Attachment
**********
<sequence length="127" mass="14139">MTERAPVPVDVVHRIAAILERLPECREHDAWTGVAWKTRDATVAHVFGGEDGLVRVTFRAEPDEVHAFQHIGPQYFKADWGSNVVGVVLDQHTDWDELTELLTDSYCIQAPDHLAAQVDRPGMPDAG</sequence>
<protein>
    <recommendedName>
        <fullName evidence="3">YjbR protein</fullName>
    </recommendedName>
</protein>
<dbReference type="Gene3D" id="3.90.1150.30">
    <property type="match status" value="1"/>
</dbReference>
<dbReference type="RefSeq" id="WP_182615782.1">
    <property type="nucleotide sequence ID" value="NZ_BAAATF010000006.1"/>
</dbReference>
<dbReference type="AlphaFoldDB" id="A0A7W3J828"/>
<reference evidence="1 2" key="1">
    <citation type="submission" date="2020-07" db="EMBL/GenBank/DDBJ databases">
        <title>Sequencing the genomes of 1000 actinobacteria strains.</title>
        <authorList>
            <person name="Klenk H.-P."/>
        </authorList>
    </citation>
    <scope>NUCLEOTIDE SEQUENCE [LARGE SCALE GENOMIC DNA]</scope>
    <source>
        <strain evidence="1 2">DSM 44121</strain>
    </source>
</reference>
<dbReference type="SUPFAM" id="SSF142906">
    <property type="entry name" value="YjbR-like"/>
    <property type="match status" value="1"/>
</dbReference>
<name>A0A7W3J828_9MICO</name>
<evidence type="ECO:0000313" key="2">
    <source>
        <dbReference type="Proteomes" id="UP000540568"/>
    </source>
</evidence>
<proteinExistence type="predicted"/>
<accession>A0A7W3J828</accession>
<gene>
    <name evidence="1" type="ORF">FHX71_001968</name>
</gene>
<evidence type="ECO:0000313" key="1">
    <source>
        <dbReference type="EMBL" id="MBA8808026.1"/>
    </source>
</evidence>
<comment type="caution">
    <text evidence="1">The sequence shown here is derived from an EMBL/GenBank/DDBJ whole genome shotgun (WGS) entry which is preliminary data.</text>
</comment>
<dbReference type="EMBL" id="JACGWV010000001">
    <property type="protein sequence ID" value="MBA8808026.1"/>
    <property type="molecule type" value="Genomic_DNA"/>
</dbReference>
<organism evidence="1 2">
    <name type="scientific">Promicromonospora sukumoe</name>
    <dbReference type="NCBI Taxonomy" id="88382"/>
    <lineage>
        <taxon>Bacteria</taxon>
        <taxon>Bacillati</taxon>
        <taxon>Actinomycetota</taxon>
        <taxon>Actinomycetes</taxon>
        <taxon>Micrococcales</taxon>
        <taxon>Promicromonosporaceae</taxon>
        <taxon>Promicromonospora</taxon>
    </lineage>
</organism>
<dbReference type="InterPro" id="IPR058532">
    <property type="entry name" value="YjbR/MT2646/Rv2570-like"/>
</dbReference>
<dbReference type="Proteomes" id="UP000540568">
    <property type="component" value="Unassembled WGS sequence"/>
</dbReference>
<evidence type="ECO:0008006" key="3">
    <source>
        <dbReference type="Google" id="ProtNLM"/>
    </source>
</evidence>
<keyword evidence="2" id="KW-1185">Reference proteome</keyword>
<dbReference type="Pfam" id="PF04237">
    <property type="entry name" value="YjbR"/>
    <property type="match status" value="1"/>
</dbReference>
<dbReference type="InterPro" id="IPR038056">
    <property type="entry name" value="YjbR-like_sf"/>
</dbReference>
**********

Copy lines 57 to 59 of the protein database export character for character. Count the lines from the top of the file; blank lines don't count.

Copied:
        <taxon>Bacteria</taxon>
        <taxon>Bacillati</taxon>
        <taxon>Actinomycetota</taxon>